We consider a set-up with vertical contracting between a supplier and a retail industry where a large retailer competes with smaller retailers that carry a narrower range of products. Consumers are heterogeneous in their shopping costs; they will either be multistop shoppers or one-stop shoppers. The countervailing power of the large retailer is modeled as a threat of demand-side substitution. We show that retail prices are higher, and industry surplus and social welfare fall, when the large retailer possesses countervailing power. Increasing marginal wholesale prices discourages multistop shopping behavior of consumers, making demand substitution less attractive for the large retailer.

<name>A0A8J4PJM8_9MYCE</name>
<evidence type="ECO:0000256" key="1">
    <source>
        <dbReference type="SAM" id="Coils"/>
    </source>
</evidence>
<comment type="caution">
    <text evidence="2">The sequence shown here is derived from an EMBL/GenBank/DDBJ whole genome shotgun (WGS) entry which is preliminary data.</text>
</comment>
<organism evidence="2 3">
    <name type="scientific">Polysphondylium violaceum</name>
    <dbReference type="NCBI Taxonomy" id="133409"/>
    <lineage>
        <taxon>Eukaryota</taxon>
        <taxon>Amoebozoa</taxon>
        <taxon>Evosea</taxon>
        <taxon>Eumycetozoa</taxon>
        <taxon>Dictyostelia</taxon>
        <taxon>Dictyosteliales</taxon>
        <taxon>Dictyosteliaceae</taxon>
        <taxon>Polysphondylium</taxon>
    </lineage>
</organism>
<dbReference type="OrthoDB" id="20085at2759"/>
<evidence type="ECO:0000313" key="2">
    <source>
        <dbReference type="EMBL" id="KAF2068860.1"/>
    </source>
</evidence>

countervailing power; buyer power; polarization of the retail industry; shopping costs;
- D43: Oligopoly and Other Forms of Market Imperfection
- L13: Oligopoly and Other Imperfect Markets
- L40: General
- L81: Retail and Wholesale Trade • e-Commerce
Stéphane Caprice, and Shiva Shekhar, “On the countervailing power of large retailers when shopping costs matter”, TSE Working Paper, n. 17-771, March 2017.
TSE Working Paper, n. 17-771, March 2017